Wednesday, December 2, 2009

Wake-up Walmart

I spent a lot of time shopping online for Cyber Monday.  Having more time than money means I get a little obsessive about each purchase. I was planning to get a Hello Kitty boombox with a few CDs this Christmas for Daisy, my six year old. First, I looked at Toys R Us and after looking at the customer reviews, realized that all the Hello Kitty, iCarly and other kid-crack-themed boomboxes don't last. Then I found a cute turquoise boombox that was rated well . . . but with shipping, the total was $50 at three different sites. That was more than I wanted to pay so I did something that's against my shopping religion and *gulp* looked at Walmart. My retail morals couldn't compete with $30 delivered for the exact same thing.

Walmart - as well as Amazon - had a record breaking Cyber Monday. Apparently, Walmart has had a bit of a PR makeover in recent times by carrying more organic products and overhauling some of their more outrageous management practices of the past, such as forced unpaid overtime. But mostly, it's the economy. I read somewhere that after the recession was in full force, we heard less about the evils of Walmart because people couldn't afford to argue with the bottom lines of their rapidly shrinking budgets. It's true for me . . . when I was fully employed, I would have gladly paid $20 to not shop at Walmart. But with the money I saved on the boombox, I can afford to make my dog's Christmas with that Snuggie blanket she really has to have (joking . . . I'm totally going to wait for the after-Christmas sales).

It's not that Walmart was ever really affected by bad press before the recession.  In the last ten years, it's become the largest retailer in the world, number one on the Fortune 500 and America's largest employer. Someone is shopping there. But what has Walmart done wrong, besides killing the unique character of shopping areas across the country? My memory of the specifics, as described in Nickel and Dimed in America by Barbara Ehrenreich, was dim. It's been several years since I read her firsthand account of being a Walmart employee.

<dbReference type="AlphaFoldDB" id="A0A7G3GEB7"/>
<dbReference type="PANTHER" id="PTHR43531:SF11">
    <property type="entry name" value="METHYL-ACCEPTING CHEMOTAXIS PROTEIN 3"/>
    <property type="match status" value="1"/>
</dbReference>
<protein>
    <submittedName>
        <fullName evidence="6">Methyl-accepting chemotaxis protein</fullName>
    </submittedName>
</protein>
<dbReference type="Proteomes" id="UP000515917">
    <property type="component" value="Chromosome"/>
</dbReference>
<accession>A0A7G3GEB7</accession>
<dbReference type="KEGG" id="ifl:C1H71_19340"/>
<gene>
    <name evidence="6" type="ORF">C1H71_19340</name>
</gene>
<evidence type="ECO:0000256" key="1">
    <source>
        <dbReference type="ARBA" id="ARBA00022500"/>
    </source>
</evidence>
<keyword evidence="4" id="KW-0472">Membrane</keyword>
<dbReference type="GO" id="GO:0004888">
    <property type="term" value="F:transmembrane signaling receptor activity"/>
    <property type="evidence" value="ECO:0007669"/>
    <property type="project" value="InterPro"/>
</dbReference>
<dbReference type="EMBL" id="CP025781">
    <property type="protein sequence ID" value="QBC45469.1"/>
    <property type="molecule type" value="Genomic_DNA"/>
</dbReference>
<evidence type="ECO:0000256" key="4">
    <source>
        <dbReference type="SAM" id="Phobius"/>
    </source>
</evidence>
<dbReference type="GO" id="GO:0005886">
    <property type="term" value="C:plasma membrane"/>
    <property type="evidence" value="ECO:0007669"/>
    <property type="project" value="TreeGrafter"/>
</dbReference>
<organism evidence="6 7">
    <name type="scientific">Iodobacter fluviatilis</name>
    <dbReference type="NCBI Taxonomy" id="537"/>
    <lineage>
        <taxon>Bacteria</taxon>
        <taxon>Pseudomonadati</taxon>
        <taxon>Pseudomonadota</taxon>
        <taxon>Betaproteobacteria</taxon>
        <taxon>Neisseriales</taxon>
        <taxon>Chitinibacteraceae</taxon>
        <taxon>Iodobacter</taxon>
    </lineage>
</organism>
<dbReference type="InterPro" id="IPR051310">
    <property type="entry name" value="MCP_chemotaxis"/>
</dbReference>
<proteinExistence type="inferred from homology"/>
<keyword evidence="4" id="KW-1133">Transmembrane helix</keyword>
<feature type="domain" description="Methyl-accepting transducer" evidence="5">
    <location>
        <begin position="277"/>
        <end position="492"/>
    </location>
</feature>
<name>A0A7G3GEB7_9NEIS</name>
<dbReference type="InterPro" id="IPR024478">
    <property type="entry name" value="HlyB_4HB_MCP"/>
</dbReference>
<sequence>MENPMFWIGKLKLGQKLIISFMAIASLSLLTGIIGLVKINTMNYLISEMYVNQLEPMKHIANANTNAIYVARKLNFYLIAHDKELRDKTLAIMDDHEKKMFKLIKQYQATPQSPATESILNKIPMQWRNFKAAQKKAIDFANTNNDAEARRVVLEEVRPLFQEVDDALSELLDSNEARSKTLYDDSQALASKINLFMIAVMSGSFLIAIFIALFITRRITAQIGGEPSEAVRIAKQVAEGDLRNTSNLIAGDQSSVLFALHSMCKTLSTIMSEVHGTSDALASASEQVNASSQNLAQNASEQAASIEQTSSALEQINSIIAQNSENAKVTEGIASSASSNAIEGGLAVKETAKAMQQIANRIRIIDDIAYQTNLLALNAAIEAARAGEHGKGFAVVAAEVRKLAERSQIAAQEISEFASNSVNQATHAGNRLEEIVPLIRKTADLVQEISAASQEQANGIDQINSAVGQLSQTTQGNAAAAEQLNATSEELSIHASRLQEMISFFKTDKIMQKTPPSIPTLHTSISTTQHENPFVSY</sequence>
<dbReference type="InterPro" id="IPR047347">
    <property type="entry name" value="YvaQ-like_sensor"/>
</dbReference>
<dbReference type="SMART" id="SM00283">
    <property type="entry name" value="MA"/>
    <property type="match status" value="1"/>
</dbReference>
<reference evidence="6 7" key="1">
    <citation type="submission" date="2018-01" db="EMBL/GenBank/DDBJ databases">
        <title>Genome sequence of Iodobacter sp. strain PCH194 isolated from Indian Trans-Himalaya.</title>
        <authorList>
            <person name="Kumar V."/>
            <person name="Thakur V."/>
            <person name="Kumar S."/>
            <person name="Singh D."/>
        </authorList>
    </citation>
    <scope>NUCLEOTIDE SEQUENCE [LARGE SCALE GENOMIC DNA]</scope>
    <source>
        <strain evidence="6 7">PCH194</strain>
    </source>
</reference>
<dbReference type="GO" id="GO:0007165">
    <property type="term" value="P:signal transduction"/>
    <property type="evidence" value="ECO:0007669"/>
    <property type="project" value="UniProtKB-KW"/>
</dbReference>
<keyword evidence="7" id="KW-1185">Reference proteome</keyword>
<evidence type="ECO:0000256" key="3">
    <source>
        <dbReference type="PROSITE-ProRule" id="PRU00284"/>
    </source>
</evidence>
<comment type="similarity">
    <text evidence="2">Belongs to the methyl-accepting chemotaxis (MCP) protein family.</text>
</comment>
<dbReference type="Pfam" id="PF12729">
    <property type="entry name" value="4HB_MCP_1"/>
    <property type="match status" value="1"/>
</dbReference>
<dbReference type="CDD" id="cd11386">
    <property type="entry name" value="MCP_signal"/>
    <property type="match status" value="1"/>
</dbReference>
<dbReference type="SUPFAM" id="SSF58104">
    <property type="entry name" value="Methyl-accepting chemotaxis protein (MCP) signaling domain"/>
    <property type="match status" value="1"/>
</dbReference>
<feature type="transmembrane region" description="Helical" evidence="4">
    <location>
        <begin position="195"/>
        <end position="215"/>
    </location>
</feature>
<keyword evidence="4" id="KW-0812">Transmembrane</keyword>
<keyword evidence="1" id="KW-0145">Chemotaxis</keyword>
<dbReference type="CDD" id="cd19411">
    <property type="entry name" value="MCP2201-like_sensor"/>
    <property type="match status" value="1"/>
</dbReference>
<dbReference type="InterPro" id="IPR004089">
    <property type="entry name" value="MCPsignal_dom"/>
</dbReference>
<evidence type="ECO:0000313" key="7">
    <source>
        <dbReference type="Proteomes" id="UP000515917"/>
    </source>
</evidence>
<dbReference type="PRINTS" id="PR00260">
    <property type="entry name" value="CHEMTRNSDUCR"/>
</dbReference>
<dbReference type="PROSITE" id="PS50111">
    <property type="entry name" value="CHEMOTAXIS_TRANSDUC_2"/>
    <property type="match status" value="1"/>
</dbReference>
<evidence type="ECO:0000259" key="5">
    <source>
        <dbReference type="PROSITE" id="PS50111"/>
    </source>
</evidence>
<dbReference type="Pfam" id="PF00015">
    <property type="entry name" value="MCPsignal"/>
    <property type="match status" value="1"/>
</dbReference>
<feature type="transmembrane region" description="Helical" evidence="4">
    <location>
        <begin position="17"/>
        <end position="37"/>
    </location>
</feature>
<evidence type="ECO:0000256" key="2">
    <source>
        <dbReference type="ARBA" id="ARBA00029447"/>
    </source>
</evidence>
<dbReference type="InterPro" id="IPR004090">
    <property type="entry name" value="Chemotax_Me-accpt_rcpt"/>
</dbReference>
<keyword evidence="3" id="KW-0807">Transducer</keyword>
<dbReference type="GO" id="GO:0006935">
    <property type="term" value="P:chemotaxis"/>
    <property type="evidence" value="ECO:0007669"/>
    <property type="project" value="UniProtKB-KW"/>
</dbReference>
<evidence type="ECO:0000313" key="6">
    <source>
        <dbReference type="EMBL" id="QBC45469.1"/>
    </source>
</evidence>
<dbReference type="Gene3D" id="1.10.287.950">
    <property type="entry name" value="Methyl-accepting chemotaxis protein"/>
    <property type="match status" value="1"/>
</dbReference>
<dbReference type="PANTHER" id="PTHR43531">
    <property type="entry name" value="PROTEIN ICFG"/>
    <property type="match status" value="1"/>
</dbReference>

So, in the afterglow of cyber shopping, I decided to refresh my memory and found Here's a sampling of how Walmart continues to rip off its employees, U.S. taxpayers, and pretty much everyone on earth. 
In 2008, the average full time Associate (34 hours per week) earns $10.84 hourly for an annual income of $19,165. That’s $2,000 below the Federal Poverty Line for a family of four. []

Last year, Wal-Mart CEO Lee Scott earned $29.7 million in total compensation, or 1,551 times the annual income of the average full time Wal-Mart Associate. []

A 2004 estimate by the U.S. House Committee on Education and Workforce found that Wal-Mart's low wages cost taxpayers up to $2.5 billion a year in the form of federal public assistance programs. ["Everyday Low Wages: The Hidden Price We All Pay for Wal-Mart," A Report by the Democratic Staff of the Committee on Education and the Workforce]

A 2008 report by the National Labor Committee found that workers making holiday ornaments for Wal-Mart in Guangzhou, China were paid only 2/3 of the legal minimum wage, often worked 95 hour weeks, and were forced to work for months without a single day off. The report also found that children as young as 12 worked in the factory and that workers handled dangerous chemicals without even the most rudimentary form of protection, leading to serious skin rashes and sores. ["A Wal-Mart Christmas: Brought to You by a Sweatshop in China," The National Labor Committee, December 2007]

Now I wish I would have just spent that extra $20. It's not that Target or Amazon are angels but I don't think they are blatantly raping the economy in quite the same way. I'm choosing not to do the research at this specific moment because I'm not sure how my household budget would work without Target. So, let me stay in my blissful state of corporate ignorance just a little longer.

But here's what I do to repent for my shopping sins. Whenever I get a little birthday money or whatever, I try to throw a few dollars at organizations like Trade as One. Its mission is to "use sustainable business to break cycles of poverty and dependency in the developing world. We all have a conscience, and we want to give people the chance to use it when they shop." This organization is affiliated with a church in my community; a parent of one of my daughter's classmates invited me to the holiday fair last year. I bought beautiful Christmas cards for $40, made by impoverished women with HIV/AIDS in Africa.  I love the fact that this local church networks with other churches of different denominations worldwide to promote responsible business practices. It seems to me that churches should be about acceptance and helping others and really, it all comes down to economics. I just realized where I'll be spending that $20.


No comments:

Post a Comment